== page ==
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Government Gazette
61st Independence Day

Swami Vipulananda (1892-1947):

Pioneer literary critic in Lankan Thamil literature

All Lankans who contributed to the Independence of the then Ceylon now celebrate the 61st anniversary of the island nation. Although it is a fact and one that is acknowledged that the majority of the people in the blessed isle are the Sinhala Buddhist community, yet there are significant people in the country belonging to different communities. All of us belong to this Nation and the Nation belongs to all of us.

Among the other communities are the Thamil-speaking people spread in most parts of the country. They belong to Hinduism, Islam and Christianity and their accent in speaking an ancient language like Thamil varies according to where they are located.

If we speak of a Lankan Nation, we cannot therefore ignore or underestimate or belittle almost a quarter of the population. Hence it is necessary to understand the culture of the minority people at least through the English language.

But those who know English in this country are miserably very low. The ideal thing should be to communicate with the generally generous Sinhala people through their language. This function the Thamil politicians especially failed to do that. This is part of the problem of the long drawn out ethnic tensions.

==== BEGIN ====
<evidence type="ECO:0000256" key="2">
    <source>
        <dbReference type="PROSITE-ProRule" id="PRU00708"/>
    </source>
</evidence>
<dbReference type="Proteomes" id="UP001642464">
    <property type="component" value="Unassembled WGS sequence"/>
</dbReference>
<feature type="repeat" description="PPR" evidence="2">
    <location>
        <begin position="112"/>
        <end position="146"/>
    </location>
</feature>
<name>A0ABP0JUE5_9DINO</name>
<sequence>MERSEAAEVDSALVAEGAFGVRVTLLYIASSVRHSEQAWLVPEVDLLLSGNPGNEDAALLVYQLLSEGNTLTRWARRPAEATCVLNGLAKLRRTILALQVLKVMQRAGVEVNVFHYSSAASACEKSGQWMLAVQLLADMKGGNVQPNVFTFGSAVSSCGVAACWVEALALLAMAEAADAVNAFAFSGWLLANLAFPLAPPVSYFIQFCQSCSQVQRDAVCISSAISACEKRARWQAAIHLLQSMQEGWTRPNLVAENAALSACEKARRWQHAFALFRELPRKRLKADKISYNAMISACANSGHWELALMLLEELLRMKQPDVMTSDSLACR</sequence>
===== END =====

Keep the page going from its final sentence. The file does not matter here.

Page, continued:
Just as much as the Sinhala people have the right to know what happens in the Lankan Thamil and English Literary scenes, the Thamil-speaking and English-speaking people have the right to know what’s happening in the Sinhala cultural scene.

Culture and Literature

Culture is one aspect of life that could foster unity among people while acknowledging or admitting diversities. And Literature forms part of culture. Talking of Thamil Literature, we must clearly understand that the Thamil Literature in Lanka is uniquely individualistic (meaning special features that are different from the features in Thamilnadu in India).

Sri Lankan Thamil Literature during the past 60 years had grown taking different dimensions and directions. How and why could be explained only in a book or thesis. In a newspaper article this is not possible. However we can take one aspect of Lankan Thamil Literature, namely Literary Criticism, and spotlight on one particular critic for the purpose of this article.

The Critic

The critic concerned is a Swami belonging to the Ramakrishna Mission - the late Swami Vipulananda. His real name before he became a follower of the great Ramakrishna of India was Mylvaganam of Karaithivu in the eastern province of Lanka. To avoid digression, I shall avoid the bio-data of the great Thamil scholar and focus on his contribution to Literary Criticism.

He was a great scholar in many ways and was the first Professor in Thamil in Annamalai University in Thamilnadu and the first professor in Thamil in the then University of Ceylon. A linguist, mathematician and spiritual leader he wrote his magnum Opus- Yarl Nool, a researched work on an ancient musical instrument called ‘Yarl’.

My discontent with a few was that they instead of seeing him as the pioneer literary critic in Thamil in this country, they belittled him as a mere ‘belles-letterist’, This attitude perhaps had been due to several animosities that some of the Thamilians might have had with overloaded superiority. As he was also a spiritualist some Marxist critics who came to the fore in the 1960s to enrich the country’s Thamil literature tactically ignored him.